Beyond Japanese cinema, where ecological concerns flow from Shintoist thought, environmentalism has become, arguably, the chief religious art of the modern world. The cathedrals of the medieval world have been since replaced by public spaces that call attention to a transgressive industrial past. Another recent MoMA exhibit perfectly articulated the religious intimations of environmentalist art. Groundswell: Constructing the Contemporary Landscape offers a view of contemporary urban landscapes reappropriated after their industrial dereliction. As the program notes, "nearly every significant landscape designed in recent years occupies a site that has been reinvented and reclaimed from obsolescence or degradation as cities in the postindustrial remake their outdoor spaces." In other words, these new designs represent a sort of contrition toward a misused Mother Earth, often maintaining the scars of their industrial abuse as if a continual reminder for generations ahead of the industrial era's grave sins.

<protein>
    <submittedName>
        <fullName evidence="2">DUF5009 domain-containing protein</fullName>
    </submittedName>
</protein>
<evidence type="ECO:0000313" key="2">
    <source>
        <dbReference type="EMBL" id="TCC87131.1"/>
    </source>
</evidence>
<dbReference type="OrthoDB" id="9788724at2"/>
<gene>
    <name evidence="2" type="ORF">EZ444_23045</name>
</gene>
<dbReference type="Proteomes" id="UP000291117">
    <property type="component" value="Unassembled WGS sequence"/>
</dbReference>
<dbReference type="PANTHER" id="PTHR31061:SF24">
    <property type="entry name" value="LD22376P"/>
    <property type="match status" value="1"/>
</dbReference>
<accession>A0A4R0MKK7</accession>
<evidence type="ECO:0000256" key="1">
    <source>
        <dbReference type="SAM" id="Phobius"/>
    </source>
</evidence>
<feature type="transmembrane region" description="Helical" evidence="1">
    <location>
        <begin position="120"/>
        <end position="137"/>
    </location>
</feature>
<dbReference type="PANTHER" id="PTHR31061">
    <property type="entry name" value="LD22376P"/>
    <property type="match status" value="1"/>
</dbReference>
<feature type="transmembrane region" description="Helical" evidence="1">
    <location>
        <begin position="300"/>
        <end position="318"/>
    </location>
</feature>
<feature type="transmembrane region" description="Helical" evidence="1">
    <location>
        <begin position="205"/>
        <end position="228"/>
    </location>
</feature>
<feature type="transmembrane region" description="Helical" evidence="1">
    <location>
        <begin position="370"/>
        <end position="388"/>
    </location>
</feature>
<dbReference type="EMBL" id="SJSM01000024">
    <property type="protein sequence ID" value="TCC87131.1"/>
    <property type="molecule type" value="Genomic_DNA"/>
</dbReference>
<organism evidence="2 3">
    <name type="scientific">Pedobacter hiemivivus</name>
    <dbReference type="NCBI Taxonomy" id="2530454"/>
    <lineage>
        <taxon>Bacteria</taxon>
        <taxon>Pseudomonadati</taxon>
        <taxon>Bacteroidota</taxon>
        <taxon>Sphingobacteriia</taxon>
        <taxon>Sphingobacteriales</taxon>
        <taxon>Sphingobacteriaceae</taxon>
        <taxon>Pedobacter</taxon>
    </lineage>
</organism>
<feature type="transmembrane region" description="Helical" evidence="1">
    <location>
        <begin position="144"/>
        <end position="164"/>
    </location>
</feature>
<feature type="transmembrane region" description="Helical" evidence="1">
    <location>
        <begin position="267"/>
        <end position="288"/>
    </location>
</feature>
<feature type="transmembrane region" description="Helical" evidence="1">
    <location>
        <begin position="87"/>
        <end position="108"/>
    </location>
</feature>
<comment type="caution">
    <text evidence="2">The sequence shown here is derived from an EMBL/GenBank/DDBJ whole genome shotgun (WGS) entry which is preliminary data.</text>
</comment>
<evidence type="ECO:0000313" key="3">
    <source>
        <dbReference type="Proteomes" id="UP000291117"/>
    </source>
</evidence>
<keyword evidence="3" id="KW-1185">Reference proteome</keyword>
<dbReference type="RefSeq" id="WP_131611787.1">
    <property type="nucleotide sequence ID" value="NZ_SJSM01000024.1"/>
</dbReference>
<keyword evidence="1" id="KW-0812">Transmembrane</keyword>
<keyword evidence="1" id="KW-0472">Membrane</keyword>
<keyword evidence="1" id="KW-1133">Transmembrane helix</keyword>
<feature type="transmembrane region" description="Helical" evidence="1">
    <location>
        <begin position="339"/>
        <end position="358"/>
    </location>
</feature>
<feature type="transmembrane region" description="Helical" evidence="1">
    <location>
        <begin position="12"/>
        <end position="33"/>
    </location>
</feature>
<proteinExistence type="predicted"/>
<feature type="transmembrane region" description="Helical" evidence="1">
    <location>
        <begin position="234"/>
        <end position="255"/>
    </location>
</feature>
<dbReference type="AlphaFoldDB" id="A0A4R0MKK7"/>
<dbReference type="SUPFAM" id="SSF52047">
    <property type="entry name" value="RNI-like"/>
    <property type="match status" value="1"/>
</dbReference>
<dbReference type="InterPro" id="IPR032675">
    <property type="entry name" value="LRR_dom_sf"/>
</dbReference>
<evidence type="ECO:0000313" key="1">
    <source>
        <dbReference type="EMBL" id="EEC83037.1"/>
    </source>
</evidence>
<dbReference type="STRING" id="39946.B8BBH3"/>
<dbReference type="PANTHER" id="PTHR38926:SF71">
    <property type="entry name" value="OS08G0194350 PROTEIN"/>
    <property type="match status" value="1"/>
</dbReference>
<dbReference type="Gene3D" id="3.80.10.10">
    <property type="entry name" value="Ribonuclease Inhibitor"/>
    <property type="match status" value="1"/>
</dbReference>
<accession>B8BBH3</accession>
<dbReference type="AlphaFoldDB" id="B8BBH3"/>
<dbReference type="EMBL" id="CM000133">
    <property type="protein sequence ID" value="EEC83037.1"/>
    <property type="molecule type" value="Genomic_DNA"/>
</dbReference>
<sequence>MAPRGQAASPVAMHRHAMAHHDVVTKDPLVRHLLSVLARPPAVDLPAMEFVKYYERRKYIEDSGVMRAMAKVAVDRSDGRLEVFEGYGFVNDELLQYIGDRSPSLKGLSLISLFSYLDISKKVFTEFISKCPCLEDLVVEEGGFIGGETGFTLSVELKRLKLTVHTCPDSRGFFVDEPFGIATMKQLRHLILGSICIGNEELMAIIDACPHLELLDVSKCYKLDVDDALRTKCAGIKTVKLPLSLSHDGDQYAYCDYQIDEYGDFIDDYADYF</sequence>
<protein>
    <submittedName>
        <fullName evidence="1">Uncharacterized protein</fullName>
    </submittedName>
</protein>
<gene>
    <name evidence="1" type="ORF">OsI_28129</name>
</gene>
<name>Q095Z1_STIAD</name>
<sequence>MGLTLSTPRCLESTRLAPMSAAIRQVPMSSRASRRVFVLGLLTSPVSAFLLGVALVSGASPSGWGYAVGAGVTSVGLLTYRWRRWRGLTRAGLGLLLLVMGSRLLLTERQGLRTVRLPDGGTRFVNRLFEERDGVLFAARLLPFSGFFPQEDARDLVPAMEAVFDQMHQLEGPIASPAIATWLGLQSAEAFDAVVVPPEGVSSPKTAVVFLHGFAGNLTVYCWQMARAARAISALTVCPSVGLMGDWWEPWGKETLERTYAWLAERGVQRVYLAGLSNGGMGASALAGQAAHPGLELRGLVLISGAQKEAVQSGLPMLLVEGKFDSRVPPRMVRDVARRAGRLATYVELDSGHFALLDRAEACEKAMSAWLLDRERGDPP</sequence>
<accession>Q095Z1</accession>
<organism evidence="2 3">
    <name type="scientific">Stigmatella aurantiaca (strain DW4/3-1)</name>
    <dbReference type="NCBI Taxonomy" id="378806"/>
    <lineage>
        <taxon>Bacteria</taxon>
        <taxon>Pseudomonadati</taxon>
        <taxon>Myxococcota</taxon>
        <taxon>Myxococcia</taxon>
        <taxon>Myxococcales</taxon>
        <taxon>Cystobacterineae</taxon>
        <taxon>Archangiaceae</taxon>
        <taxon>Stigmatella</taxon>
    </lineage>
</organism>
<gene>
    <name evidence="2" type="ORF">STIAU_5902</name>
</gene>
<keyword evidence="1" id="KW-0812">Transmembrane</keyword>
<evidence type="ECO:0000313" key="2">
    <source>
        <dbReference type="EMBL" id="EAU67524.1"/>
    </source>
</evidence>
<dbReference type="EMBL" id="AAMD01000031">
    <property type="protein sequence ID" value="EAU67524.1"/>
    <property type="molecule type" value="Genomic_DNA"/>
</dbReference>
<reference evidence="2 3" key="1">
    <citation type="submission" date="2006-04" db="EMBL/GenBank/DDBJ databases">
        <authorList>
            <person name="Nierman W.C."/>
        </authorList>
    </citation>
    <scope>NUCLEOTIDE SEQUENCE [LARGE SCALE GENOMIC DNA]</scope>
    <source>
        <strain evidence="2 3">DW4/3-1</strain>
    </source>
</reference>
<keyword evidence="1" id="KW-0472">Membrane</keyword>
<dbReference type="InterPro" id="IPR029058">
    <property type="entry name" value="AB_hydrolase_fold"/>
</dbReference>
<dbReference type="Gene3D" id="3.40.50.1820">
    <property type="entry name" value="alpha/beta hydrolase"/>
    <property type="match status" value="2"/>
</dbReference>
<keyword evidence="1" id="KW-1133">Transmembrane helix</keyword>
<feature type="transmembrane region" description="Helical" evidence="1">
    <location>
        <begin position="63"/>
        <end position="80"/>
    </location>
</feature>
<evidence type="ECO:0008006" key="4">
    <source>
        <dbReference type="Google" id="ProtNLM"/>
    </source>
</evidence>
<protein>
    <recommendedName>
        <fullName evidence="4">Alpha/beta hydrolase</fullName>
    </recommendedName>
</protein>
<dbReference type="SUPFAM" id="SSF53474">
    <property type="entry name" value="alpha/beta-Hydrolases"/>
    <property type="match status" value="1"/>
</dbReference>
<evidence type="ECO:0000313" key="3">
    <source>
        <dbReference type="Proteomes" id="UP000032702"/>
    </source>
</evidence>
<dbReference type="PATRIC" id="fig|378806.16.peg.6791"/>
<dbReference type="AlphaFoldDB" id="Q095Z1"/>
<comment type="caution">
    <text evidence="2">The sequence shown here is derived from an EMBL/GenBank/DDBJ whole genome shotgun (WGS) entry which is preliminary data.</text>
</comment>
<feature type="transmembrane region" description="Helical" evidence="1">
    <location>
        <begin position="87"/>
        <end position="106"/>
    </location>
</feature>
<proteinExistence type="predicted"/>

But more on that later: in a film review of mine to be published next month, I further articulate the reasons for evaluating environmentalism as a religion. If you are unable to wait that long, I would recommend Michael Crichton's speech to the Commonweath Club.

As for the current film program at the MoMA, or for Miyazaki's art more generally, it almost goes without saying that it is essential, whether or not its respective religious intimations are of any interest to you. I mention these only out of what is otherwise critical slight: to understand Miyazaki's work in particular, I would argue, it is necessary to understand it within its Shintoist rubric.